How entrepreneurs can win during economic downturns

    Opinions of contributing entrepreneurs are their own.

    A few friends and I opened a very expensive business just five months before the pandemic shut down all in-person events in California: a 72,000-square-foot gym for youth sports, AAU basketball, and club volleyball.

    We invested seven figures to convert an empty furniture warehouse into a beautiful 12-lane gym. And once we booked and committed most of the upcoming weekends for 2020, the pandemic came and our entire state halted in-person events and youth sports. It was devastating. It took so much effort to transform the space into a beautiful gym and get all the commitments and reservations done for the coming year, and it looked like it was going to be an imminent disaster for us.

    The longer the pandemic lasted, the worse things looked for our new business. Our beautiful, new gym was empty and quiet—a company we’d talked about starting together for nearly a decade. And it would disappear from under us…

    Related: Tips for surviving an economic downturn from a serial founder

    Be creative in difficult times

    There was a point when we turned desperation into hope by jumping into a long Zoom conversation and deciding that we wouldn’t end the conversation until we had some good ideas to save the company. We talked about virtual sports training, but that didn’t seem profitable enough to pay the bills. After many hours of discussion, we came up with a creative idea to transform the sports facility into a tutoring center for children of ‘essential workers’. We found an obscure rule in California that would allow in-person gatherings of students for tutoring and supervision if their parents were essential workers, otherwise the children would be left home alone to attend a remote school.

    It seemed like a wild idea, but at the time we were desperate and had to try it. So we bought a bunch of desks and supplies and turned the gym into a place where kids could get some form of education and supervision. This pivot helped us serve our community in a great way and build a reputation for trust and leadership during a very difficult time. And guess what… it was key to helping us pay our bills and keep the lights on at a time when other sports stores were closing their doors!

    There is no better feeling as a founder than from barely surviving to succeeding and thriving! I am happy to report that we are blooming today! Our gym is fully booked every weekend with tournaments and events for the year ahead, and every night of the week you can see it packed with kids and teams training and playing sports. The most important lesson is that you have to be creative in difficult times. As an, you face major challenges and are forced to make tough decisions. What are you going to do when your back is against the wall? Will you innovate and adapt? Or do you turn off the lights and go home?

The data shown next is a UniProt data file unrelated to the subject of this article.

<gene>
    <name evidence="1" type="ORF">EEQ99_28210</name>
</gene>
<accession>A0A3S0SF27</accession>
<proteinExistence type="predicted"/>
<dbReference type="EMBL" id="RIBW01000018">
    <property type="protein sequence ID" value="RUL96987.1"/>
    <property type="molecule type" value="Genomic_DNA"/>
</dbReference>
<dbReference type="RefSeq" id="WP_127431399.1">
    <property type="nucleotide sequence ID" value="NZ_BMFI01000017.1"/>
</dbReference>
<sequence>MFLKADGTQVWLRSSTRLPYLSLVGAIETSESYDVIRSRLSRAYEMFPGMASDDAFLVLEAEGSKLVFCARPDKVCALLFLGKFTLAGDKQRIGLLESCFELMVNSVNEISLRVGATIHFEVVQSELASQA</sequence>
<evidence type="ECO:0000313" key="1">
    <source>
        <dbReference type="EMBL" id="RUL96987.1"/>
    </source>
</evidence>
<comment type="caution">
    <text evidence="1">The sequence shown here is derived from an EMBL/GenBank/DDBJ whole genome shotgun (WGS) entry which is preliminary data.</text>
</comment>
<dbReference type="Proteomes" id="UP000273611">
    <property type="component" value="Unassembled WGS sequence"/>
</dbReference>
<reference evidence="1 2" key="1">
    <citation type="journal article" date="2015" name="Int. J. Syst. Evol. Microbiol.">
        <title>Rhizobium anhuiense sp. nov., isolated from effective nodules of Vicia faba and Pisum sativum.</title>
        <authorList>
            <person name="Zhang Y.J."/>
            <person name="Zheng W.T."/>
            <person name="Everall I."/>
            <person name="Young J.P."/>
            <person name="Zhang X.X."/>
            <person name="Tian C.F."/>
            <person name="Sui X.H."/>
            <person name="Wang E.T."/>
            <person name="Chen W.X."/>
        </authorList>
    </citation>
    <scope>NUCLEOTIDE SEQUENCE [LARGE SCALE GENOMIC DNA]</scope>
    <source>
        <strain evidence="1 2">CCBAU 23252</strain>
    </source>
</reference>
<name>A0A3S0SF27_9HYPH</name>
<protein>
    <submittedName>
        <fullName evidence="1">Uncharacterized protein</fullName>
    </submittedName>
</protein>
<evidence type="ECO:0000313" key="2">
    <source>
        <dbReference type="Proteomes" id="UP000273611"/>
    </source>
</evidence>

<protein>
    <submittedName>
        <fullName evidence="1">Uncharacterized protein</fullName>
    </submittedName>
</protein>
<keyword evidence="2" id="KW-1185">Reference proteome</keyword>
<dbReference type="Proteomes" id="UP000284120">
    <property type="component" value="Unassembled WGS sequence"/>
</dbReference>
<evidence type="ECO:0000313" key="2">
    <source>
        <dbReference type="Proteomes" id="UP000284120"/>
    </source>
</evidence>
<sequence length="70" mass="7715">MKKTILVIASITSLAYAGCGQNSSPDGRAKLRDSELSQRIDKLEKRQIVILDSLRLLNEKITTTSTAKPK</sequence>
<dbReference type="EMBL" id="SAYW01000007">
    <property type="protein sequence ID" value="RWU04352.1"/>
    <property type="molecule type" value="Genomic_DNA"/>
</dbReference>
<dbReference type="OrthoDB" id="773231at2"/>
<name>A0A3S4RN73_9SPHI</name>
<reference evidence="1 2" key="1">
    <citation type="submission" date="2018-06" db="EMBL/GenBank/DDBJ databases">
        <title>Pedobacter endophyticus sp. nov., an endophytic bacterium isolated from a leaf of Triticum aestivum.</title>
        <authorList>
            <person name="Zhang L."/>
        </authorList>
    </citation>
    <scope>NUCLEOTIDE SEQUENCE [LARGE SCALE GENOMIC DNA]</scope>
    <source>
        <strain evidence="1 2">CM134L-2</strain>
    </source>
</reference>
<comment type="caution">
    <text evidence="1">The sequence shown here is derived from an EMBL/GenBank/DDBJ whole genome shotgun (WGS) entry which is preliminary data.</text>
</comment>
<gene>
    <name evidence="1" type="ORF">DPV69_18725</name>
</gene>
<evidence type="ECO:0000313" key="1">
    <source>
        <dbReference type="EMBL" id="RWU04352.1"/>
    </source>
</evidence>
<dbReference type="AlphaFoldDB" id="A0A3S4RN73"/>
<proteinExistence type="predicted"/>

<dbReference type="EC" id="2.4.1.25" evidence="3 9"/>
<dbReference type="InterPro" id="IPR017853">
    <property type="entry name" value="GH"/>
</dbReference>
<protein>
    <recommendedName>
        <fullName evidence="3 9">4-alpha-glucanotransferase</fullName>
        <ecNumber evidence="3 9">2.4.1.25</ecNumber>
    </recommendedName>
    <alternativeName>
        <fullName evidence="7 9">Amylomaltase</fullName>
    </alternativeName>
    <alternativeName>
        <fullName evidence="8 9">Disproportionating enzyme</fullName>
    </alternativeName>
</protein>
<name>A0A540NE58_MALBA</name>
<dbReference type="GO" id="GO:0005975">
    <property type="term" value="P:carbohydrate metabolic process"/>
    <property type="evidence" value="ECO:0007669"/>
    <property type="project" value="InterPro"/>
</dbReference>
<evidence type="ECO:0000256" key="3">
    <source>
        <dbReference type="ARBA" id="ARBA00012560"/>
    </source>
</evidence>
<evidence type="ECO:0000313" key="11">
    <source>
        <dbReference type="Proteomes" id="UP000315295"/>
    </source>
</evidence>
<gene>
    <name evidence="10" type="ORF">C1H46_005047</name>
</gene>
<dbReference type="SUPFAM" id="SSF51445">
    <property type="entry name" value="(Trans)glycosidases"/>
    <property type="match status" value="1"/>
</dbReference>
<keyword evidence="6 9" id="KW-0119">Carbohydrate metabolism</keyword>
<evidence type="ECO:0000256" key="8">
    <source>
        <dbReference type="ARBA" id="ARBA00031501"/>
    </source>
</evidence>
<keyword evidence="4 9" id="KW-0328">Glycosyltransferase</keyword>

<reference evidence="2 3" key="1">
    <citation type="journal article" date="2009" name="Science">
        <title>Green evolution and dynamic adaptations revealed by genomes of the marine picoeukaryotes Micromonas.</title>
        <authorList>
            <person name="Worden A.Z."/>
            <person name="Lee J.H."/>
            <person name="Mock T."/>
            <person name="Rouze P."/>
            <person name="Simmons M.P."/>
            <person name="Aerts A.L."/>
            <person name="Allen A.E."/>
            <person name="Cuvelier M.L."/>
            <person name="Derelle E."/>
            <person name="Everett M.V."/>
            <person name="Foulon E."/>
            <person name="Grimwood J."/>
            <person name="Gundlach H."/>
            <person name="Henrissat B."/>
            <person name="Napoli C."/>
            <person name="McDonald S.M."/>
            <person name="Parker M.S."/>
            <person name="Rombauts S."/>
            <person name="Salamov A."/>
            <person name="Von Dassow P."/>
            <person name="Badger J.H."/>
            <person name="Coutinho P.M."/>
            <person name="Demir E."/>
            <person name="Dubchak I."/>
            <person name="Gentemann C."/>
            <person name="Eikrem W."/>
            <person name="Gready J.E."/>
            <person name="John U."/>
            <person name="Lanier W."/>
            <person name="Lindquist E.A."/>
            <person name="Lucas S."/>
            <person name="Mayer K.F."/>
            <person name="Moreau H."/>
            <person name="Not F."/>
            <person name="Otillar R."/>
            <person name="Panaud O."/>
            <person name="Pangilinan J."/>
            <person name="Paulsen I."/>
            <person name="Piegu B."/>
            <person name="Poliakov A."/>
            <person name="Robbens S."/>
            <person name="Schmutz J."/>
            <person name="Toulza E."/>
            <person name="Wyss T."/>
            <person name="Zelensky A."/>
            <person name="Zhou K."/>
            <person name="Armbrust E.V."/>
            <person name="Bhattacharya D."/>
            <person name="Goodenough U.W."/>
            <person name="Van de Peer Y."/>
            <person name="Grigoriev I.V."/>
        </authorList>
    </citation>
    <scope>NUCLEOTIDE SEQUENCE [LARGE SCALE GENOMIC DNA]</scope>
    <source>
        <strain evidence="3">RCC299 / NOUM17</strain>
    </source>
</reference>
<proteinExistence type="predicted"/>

You take unusual risks when you start your own business and you could lose everything you worked for at any time. Uncertainty is what you signed up for. Recessions are always a threat and the next unforeseen challenge is often just around the corner. Whether you’re brand new or a seasoned, prepare to be tested. You and your team must remain flexible and open, yet committed to serving the customers and customers who need what you offer.

    Related: How to Recession Proof Your Business

    Invest in yourself, your marketing and the well-being of your team

    In difficult economic times, companies typically cut spending and resources. However, that may be the exact opposite of what you should be doing. It might be better to invest in yourself, in your marketing and in the well-being of your team. Providing adequate resources and support for your team will keep them engaged and productive, which is critical in more uncertain times.

    For example, during the onset of the Covid pandemic, markets declined, our operating income declined and the outlook was very bleak. I called a team meeting to discuss our game plan and have an open discussion with everyone. They were no doubt worried about possible pay cuts or layoffs. Instead, I took the opportunity to express my appreciation for their hard work, loyalty and dedication. We have agreed to shorten our office hours to give everyone more time for their family. I also gave them a raise as everyone was feeling the pain of the pandemic and rising inflation. And we’ve had those reduced, family-friendly office hours for three years and counting now!

    I used the extra time to write my first book, which reminded me of the importance of investing in ourselves and creating content that benefits those we serve. This decision to invest in employees rather than profit made a big difference, and we were able to thrive and ultimately grow during the recession. Investing in yourself and the well-being of your team will more than pay for itself in the long run. We redoubled our marketing and branding efforts to differentiate ourselves from competitors and decided to grow rather than go into survival mode.

    If you choose to use uncertain economic times to invest in your team and your customers, your relationships will become much stronger. You build a reputation as someone who rises to challenges as a leader. Stay optimistic, make adjustments, be flexible and put your people’s best interests at the center of your decision making. Loyalty and success will follow as you learn that together you can weather any storm.

    Related: How to Prepare Your Business for an Economic Downturn


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